I am very pleased to welcome author Shannon Winslow to Austenprose today to officially open her virtual book launch party and blog tour of The Persuasion of Miss Jane Austen, published today by Heather Ridge Arts.
This new Austenesque novel is a fascinating combination of fact and fiction, exploring Jane Austen’s unknown personal journal— revealing her secret romance with a Royal Navy officer, Captain Devereaux, who was the inspiration for her final novel, Persuasion.
Shannon has generously offered a guest blog sharing her inspiration to write her new novel.
For every fan who has wished Jane Austen herself might have enjoyed the romance and happy ending she so carefully crafted for all her heroines: The Persuasion of Miss Jane Austen, by Shannon Winslow.
What if the tale Jane Austen told in her last, most poignant novel was inspired by momentous events in her own life? Did she in fact intend Persuasion to stand forever in homage to her one true love? While creating Persuasion, Jane Austen also kept a private journal in which she recorded the story behind the story, her real-life romance with a navy captain of her own. The parallel could only go so far, however. As author of her characters’ lives, but not her own, Jane Austen made sure to fashion a second chance and happy ending for Anne and Captain Wentworth. Then, with her novel complete and her health failing, she prepared her simple will and resigned herself to never seeing the love of her life again. Yet fate, it seems, wasn’t quite finished with her. Nor was Captain Devereaux. The official record says that Jane Austen died at 41, having never been married. But what if that’s only what she wanted people to believe? It’s time she, through her own private journal, revealed the rest of her story.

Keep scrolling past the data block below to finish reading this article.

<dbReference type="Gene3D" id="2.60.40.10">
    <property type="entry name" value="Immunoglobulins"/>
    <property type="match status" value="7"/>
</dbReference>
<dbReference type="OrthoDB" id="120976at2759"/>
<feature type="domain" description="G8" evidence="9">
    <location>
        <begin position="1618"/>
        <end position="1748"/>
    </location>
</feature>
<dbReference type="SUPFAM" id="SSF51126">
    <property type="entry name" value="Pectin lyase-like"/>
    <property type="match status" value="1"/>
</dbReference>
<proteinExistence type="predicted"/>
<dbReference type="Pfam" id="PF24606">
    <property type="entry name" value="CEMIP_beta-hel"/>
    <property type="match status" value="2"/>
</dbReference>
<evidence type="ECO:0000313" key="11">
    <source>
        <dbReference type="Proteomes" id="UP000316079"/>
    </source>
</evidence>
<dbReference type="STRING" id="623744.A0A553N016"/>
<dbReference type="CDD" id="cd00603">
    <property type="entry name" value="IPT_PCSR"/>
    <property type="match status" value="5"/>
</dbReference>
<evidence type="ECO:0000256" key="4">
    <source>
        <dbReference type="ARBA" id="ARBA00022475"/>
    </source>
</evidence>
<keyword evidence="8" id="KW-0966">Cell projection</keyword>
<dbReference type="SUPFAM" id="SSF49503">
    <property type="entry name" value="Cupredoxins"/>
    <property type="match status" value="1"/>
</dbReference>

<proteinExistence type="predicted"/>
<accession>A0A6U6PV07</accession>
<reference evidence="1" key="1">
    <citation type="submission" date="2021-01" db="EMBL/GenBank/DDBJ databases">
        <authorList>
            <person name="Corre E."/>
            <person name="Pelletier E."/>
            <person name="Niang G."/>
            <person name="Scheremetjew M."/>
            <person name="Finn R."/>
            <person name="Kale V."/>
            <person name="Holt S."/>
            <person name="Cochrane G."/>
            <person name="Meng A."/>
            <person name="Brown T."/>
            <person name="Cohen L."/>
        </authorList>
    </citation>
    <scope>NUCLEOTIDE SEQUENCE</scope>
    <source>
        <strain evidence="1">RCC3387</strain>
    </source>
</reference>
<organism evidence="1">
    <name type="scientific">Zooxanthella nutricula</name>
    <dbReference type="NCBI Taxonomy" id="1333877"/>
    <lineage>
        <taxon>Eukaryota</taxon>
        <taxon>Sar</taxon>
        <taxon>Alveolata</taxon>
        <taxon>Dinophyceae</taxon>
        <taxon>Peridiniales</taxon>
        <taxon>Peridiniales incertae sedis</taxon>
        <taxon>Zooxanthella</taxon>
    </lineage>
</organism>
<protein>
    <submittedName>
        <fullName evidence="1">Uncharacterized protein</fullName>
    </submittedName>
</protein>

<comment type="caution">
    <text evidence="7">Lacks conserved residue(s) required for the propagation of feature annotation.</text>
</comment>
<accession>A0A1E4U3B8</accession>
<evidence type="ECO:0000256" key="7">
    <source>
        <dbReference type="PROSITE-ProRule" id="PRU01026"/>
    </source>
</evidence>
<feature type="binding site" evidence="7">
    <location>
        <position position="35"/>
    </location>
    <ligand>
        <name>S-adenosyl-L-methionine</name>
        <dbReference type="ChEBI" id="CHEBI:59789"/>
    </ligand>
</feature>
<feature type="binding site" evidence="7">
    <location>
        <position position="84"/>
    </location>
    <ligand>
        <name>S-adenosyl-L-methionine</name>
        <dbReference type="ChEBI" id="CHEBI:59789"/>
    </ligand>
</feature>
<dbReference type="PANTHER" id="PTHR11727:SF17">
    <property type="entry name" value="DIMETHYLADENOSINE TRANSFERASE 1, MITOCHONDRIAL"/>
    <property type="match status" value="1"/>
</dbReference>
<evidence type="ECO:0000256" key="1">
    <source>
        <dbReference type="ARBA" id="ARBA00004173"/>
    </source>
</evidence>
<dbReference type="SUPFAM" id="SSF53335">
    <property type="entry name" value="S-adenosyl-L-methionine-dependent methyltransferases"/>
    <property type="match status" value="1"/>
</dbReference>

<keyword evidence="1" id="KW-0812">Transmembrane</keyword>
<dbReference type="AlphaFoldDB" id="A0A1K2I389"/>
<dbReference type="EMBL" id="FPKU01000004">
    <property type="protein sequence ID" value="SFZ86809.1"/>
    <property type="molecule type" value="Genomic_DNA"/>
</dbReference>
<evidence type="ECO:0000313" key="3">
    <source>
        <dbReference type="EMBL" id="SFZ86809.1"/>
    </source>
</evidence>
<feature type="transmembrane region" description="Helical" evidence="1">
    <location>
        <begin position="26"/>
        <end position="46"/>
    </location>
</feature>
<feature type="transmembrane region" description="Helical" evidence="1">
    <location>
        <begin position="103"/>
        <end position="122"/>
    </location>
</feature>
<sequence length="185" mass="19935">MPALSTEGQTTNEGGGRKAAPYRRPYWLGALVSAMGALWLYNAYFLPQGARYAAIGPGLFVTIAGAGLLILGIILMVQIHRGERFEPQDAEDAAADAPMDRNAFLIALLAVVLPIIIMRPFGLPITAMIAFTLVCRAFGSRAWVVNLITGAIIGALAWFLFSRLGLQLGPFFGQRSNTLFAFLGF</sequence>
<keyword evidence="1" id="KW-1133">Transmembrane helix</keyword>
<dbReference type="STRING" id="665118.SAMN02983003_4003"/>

What inspired me to write The Persuasion of Miss Jane Austen?
I can’t quite put my finger on when the concept for this book first occurred to me. It was more of a slowly germinating seed rather than a bolt out of the blue, something that needed to ruminate in my brain a while before emerging onto the page. But this will give you an idea how my thoughts about the book evolved.
First, I am no different than any other fan. Which of us hasn’t at some point wished Jane Austen had met with a better fate? She, who has given pleasure to countless thousands through her novels, surely deserved to have experienced the same romance and happy ending she carefully crafted for each of her heroines. That’s what motivated me.